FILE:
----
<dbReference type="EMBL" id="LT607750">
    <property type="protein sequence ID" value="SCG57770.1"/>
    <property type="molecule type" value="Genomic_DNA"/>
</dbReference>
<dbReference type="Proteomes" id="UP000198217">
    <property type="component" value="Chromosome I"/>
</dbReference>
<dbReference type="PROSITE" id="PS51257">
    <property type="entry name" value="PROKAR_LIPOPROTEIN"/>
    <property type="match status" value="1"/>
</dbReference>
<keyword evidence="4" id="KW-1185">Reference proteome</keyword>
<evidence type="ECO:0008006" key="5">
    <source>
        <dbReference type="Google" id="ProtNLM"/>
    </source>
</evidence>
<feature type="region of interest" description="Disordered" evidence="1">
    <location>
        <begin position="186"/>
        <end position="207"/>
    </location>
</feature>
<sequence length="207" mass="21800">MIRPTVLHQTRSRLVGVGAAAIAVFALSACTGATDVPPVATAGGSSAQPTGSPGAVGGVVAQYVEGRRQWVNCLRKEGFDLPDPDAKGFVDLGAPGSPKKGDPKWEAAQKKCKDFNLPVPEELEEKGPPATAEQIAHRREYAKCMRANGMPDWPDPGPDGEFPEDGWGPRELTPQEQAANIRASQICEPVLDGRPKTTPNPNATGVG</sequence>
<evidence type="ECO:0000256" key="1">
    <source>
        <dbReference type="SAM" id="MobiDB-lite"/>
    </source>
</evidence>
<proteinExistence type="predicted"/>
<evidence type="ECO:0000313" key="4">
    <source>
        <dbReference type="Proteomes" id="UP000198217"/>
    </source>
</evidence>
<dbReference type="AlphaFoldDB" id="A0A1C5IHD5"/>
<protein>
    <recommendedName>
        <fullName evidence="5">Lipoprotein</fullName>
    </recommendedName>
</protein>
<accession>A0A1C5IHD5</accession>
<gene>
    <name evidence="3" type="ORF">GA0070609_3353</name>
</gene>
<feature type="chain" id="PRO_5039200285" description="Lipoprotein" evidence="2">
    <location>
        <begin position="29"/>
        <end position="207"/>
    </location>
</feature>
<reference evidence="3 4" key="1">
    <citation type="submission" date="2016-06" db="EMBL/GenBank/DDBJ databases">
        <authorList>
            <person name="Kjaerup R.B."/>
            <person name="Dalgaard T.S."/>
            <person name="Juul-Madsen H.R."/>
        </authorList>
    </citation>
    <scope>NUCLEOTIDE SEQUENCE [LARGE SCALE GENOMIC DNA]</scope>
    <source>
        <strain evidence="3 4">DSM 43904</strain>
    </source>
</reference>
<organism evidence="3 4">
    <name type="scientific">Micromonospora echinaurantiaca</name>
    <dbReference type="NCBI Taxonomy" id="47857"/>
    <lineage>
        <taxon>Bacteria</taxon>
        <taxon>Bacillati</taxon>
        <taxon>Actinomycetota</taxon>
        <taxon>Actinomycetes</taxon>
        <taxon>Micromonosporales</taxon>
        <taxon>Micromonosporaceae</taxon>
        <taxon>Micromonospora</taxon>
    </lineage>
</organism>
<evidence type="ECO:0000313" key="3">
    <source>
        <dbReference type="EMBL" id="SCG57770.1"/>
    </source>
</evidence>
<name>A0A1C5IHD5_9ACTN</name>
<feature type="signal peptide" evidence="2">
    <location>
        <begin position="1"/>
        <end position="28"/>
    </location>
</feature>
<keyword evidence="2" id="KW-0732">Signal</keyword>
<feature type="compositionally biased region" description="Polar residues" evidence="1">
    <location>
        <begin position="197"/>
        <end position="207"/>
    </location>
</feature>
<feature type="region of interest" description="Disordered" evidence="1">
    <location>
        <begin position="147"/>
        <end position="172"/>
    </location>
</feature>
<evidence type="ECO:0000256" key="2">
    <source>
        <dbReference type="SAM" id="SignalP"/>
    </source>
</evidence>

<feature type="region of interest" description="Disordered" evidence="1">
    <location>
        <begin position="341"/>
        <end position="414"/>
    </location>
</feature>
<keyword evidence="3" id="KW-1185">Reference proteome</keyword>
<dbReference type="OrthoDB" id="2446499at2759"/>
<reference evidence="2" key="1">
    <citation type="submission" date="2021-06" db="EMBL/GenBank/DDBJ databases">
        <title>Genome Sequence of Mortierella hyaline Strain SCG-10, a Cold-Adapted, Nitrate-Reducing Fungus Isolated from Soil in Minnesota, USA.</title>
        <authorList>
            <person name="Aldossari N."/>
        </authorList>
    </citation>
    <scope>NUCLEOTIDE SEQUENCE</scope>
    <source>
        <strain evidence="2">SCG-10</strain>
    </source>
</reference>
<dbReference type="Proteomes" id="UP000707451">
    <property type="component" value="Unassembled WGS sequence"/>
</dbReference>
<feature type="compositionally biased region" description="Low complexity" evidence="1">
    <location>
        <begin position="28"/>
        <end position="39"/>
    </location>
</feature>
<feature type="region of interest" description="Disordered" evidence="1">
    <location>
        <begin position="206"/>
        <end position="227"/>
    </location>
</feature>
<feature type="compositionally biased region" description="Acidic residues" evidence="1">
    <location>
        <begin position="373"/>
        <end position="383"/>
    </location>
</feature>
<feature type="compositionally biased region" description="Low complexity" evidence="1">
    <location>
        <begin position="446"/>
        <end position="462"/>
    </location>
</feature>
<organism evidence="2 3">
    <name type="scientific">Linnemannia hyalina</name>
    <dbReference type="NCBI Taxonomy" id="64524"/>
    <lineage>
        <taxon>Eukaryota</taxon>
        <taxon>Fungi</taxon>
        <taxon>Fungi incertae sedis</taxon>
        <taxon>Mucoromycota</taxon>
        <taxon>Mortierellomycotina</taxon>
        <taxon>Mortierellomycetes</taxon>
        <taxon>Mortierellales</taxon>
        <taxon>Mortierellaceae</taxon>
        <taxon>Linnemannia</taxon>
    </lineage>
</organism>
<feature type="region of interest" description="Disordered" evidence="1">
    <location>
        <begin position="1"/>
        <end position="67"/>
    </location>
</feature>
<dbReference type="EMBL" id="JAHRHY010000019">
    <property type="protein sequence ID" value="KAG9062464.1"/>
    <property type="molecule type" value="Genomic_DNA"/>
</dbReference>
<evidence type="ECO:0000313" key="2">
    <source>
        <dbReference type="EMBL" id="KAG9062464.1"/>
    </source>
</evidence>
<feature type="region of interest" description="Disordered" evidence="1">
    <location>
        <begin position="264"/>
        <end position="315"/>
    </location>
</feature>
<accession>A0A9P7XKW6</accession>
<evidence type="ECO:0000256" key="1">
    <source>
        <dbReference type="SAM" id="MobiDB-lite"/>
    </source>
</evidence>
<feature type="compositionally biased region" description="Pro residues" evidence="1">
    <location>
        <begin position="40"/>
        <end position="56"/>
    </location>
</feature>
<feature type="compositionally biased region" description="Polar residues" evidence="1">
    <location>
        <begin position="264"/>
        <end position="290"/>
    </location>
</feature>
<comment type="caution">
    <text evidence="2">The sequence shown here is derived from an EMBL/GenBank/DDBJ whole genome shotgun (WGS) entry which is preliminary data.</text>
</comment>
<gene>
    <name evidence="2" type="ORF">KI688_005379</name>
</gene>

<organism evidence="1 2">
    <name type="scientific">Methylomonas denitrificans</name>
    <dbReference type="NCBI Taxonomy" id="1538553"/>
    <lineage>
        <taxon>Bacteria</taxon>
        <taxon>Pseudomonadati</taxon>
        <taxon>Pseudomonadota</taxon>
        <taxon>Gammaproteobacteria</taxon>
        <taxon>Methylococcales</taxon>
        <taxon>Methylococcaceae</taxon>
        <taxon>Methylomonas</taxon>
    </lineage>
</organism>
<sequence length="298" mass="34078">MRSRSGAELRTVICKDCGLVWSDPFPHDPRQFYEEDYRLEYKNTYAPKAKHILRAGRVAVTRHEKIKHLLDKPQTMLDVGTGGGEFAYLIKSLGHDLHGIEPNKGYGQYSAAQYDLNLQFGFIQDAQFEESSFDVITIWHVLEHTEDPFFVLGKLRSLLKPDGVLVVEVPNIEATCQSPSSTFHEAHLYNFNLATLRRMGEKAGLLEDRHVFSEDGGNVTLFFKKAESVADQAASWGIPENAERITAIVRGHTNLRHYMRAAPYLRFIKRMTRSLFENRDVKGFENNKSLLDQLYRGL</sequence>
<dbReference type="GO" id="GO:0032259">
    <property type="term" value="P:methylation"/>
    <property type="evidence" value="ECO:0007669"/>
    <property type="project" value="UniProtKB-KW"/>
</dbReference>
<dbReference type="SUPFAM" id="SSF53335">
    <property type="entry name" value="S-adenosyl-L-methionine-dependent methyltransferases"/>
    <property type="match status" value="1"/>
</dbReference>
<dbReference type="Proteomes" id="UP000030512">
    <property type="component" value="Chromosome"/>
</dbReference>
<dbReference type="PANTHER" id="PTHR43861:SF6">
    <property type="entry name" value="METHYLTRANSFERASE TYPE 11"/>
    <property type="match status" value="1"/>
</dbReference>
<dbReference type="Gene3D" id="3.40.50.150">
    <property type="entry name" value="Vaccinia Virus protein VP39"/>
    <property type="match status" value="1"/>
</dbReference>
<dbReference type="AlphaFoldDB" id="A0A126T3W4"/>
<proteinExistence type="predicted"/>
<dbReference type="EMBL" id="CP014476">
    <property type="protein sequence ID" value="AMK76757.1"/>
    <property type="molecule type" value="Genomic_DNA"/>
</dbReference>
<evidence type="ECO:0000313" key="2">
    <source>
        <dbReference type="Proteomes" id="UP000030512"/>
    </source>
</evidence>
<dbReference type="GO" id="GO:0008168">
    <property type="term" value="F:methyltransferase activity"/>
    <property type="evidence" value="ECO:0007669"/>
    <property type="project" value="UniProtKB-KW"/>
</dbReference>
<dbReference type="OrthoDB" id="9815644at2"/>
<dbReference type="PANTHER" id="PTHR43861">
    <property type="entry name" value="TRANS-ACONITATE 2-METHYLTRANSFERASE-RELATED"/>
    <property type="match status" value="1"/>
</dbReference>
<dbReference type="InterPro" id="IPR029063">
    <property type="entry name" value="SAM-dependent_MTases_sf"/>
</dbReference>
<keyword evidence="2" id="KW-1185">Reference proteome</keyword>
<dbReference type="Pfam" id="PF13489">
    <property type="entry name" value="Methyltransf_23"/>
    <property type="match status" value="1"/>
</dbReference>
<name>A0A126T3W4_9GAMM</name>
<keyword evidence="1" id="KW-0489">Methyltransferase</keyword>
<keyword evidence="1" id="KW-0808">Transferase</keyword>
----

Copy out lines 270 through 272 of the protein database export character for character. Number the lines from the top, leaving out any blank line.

<dbReference type="InterPro" id="IPR029063">
    <property type="entry name" value="SAM-dependent_MTases_sf"/>
</dbReference>